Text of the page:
As for the rest of your cherries, did you know that you can grind up some of them and use them as an extender for hamburger patties and meatloaf. Not a lot mind you, but it's a way to extend the ground meat and reduce the overall fat content of the hamburger patty. Applesauce and pureed dried plums (aka prunes) are often used for fat replacement in baked good, pureed cherries can be used in the same way.

Cherries have long been a USDA commodity and have proven to be rather versatile because people have gotten creative with trying to use the glut. You can sub them for almost any fruit in almost any recipe. Depending upon what type of cherries are in your cans you may or may not need to add a little sugar and do a little tweaking with the seasoning to make it fit your tastes, but cherries are easy to use. Blend them in a smoothie, add them to yogurt and/or granola, bake some quick bread or muffins, use them in a sauce for duck breast or pork chops, make a black forest cake, add them to gelatina, make an ice cream sundae with them. Sweet or savory cherries will work in almost anything...plus they really, really taste good :-)

http://www.highbeam.com/doc/1G1-72855112.html
http://www.nationalcherries.com/
http://www.skyview1.com/images/cherries/cherry-treats.htm


esperanza

Oct 22, 2008, 11:25 AM

Post #21 of 25 (11650 views)

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Re: [JohnBleazard] I need Mexican Crisco

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John, this may be more information than you want, but you might want to try this with your cherries.
__________________________________________________

Pour off the water (into an appropriate-size sauce pan) from as many jars of cherries as you need. Bring the water to a boil.

While the water is heating, measure one tablespoon cornstarch into a cup, like a coffee mug. When the water is boiling, add two teaspoons COLD water to the cornstarch and mix well with a spoon. (Don't put the water in the cup first--always put the cornstarch first and add the water).

Begin stirring the boiling cherry water and add the cornstarch/water mix to it, little by little, stirring continuously. The boiling liquid will thicken. If you need more cornstarch to thicken the liquid, repeat the cornstarch/water mixture and add little by little to the boiling liquid.

Sweeten to taste.

And voilá--thickened cherry water for your cobbler or pie.

ETA: Cross-post with Gayla. Hi Gayla!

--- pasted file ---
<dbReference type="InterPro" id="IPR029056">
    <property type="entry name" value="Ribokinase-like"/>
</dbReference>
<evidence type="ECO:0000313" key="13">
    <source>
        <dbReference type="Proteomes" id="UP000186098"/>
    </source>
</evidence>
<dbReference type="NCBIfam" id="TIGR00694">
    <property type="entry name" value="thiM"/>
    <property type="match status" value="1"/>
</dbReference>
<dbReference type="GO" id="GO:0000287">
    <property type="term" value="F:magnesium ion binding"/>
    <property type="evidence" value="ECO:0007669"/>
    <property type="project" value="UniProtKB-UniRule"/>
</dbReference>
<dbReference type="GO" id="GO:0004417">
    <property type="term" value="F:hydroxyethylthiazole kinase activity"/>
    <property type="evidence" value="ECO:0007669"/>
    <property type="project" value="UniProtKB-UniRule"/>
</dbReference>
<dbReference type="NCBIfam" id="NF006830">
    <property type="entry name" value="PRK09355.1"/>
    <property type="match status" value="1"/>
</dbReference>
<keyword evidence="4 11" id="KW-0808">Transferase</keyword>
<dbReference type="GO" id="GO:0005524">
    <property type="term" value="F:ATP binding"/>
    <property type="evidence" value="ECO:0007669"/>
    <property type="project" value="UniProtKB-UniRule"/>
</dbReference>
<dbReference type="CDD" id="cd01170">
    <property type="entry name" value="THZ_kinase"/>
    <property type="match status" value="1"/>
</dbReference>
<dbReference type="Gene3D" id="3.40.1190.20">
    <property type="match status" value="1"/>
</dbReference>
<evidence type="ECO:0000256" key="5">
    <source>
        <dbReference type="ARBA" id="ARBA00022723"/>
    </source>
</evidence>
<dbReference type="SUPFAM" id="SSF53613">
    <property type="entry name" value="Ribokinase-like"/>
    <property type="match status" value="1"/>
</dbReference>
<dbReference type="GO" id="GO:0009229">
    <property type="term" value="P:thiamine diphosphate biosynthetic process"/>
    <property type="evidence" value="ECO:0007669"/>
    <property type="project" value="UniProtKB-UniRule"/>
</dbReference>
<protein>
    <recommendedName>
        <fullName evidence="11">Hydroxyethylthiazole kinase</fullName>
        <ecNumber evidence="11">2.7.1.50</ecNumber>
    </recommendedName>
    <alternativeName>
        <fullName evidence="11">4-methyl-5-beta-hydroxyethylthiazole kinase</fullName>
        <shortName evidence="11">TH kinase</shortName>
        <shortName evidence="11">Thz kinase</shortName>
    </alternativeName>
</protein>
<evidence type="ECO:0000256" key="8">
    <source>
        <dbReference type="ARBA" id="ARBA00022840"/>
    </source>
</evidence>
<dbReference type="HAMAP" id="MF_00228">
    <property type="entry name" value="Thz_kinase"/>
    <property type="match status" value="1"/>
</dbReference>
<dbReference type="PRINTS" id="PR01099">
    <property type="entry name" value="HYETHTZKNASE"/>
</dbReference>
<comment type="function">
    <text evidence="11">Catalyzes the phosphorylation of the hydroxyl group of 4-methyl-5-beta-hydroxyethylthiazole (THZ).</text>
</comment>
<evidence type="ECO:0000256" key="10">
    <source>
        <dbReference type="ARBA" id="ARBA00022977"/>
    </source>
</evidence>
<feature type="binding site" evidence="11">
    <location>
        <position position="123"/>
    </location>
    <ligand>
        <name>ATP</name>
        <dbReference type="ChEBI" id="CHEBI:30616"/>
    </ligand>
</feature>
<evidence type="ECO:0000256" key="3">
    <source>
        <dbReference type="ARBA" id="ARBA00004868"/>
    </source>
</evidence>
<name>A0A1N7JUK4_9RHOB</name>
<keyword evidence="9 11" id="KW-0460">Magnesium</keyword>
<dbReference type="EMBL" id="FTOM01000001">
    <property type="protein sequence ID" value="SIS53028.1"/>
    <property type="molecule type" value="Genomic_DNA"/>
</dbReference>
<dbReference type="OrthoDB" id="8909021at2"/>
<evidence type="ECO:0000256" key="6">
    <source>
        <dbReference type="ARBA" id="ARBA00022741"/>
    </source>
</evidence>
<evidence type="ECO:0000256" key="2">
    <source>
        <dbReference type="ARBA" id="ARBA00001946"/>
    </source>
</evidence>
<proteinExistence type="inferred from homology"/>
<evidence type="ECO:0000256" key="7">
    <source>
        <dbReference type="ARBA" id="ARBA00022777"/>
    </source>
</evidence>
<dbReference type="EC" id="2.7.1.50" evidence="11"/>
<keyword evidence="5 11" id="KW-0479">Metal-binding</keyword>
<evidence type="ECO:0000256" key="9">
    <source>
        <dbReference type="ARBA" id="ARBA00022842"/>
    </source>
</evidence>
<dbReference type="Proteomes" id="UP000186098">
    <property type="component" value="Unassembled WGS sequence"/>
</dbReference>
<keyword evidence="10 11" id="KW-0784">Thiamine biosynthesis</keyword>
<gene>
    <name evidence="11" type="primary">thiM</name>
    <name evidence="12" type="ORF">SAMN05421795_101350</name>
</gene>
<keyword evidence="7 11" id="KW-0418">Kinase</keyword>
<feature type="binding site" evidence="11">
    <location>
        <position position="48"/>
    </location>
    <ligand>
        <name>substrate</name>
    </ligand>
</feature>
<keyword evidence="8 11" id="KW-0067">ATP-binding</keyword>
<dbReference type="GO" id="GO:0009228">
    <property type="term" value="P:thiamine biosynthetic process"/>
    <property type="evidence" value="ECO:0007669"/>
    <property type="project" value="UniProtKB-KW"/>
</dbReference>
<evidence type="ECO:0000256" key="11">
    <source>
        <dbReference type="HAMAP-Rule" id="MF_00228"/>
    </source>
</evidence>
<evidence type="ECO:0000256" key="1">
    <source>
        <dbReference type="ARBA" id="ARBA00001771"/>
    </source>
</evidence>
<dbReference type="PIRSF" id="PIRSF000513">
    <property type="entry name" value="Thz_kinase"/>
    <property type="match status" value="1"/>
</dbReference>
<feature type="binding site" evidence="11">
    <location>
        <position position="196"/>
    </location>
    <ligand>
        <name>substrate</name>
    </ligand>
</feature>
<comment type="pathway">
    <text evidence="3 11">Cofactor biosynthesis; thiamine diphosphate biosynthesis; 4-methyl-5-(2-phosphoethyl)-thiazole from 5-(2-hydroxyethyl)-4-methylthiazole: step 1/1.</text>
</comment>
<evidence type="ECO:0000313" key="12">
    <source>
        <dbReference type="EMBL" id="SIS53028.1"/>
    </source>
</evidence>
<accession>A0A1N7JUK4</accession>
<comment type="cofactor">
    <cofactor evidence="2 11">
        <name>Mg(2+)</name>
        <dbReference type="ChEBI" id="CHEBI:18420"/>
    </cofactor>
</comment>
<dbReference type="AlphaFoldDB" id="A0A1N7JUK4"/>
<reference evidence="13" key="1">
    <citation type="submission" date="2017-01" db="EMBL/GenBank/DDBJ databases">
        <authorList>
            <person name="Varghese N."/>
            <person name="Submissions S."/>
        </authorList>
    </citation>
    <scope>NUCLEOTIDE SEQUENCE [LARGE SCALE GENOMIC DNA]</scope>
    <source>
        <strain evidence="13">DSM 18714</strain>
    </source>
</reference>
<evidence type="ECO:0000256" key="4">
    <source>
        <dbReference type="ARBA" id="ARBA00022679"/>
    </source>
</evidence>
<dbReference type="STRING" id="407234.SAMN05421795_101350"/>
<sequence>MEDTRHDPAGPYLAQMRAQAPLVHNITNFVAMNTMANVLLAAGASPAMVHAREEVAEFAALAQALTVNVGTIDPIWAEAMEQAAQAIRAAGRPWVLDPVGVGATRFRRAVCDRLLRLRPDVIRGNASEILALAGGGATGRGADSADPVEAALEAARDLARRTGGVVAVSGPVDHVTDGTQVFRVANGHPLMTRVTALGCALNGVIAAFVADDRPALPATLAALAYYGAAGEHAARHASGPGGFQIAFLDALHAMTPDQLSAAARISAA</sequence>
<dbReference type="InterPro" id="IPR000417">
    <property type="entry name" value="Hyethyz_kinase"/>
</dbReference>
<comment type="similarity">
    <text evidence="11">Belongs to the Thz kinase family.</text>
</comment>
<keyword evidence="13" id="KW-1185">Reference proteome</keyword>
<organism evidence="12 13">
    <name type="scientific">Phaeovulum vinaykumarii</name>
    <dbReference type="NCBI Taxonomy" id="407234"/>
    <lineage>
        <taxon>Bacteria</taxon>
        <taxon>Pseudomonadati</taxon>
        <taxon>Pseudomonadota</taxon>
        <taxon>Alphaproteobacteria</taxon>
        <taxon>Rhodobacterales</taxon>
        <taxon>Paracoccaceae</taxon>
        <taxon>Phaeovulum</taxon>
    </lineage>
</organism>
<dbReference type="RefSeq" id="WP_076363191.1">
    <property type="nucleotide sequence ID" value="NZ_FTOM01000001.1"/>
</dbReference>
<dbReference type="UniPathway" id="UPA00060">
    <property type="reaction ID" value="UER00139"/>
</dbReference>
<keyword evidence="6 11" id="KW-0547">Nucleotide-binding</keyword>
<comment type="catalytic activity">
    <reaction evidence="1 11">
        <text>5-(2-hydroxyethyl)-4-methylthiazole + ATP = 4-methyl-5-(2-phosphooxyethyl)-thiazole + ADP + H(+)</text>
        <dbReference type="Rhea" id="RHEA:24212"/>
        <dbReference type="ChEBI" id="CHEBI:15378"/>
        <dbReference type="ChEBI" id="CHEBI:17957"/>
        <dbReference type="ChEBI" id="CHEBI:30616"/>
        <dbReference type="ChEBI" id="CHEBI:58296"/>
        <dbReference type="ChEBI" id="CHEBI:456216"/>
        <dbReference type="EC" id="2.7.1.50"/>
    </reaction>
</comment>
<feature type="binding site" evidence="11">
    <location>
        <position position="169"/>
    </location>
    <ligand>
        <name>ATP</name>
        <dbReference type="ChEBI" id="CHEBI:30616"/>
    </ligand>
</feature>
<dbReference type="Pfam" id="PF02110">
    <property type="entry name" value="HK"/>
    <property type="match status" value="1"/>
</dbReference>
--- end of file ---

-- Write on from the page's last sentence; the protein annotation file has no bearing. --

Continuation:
http://www.mexicocooks.typepad.com









(This post was edited by esperanza on Oct 22, 2008, 11:27 AM)


Anonimo

Oct 22, 2008, 11:44 AM

Post #22 of 25 (11644 views)

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Re: [jennifer rose] I need Mexican Crisco

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Quote
I think she mixed it with the Cuisinart.

<BLINDING LIGHTBULB!>

THAT'S the secret! :-)
First chop off and measure your Inca, put in Cuisinart with flour and salt; pulse.


Anonimo

Oct 22, 2008, 11:50 AM

Post #23 of 25 (11643 views)

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Re: [JohnBleazard] I need Mexican Crisco

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John, it's not all that hard to make a crumb crust, whether from food-processed Galletas Marías or Honi-Bran Galletas, plus sugar as needed, maybe a dash of cinnamon, and melted butter or margarine.
Better get a real recipe for it, rather than me telling you off the cuff.

A crumb crust is de rigeur for Key Lime Pie, another super-easy and excellent pie, considering the quality and freshness (and cheap!) of the limones here.

If we lived closer, I'd buy some of those water pack sour cherries from you.


bfwpdx

Oct 23, 2008, 1:23 PM

Post #24 of 25 (11603 views)

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Re: [JohnBleazard] I need Mexican Crisco

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John, yes indeedy you can make a wonderful pastry using butter. Most good pastry recipes are measured by weight, not by the American method of volume, so here is one I like but you will have to convert to volume measurement if you don't have a set of kitchen scales. It comes from my favourite cookbook "The Complete Farmhouse Kitchen Cook Book"published by Yorkshire Television Ltd.

It is a rich shortcrust pastry very good for tarts (and pies). You might find it a bit difficult in handling, but in the end it is delicious.

8 oz plain white flour with a pinch of salt sieved into a bowl. Rub in 5 ounces of butter (with your hands, lightly) and add 1 oz sugar. Mix together 1 egg yolk, a squeeze of lemon juice and 2 tablespoons of water and stir it into the flour with a round-headed knife, then use your hand to knead lightly into a firm dough. Add an additional 1-2 tablespoons only if necessary to hold it together.

Good luck.


wendy devlin

Oct 23, 2008, 2:02 PM

Post #25 of 25 (11600 views)

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Re: [bfwpdx] I need Mexican Crisco

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bfwpdx,
Your recipe resembles the standard ingredients and procedure of many a package of Cristco shortening if butter is subsituted for the Crisco element=Fat.

How do I know?

Only because have been baking pies by that recipe for over thirty years.
And quite a few country Fair award ribbons. Caveat being: small town, where hardly anyone, bakes much from 'scratch' any more. And the Fall Fair honors traditional practices and past-times.

However the fat fact that Crisco vegetable shortening is considerably less $$ per pound than butter.

Took me over to the side of 'Crisco':)

For pies.

Although for almost for all other 'fat' required applications,

Almost totally in La Virgen....de Aceituno's culinary camp!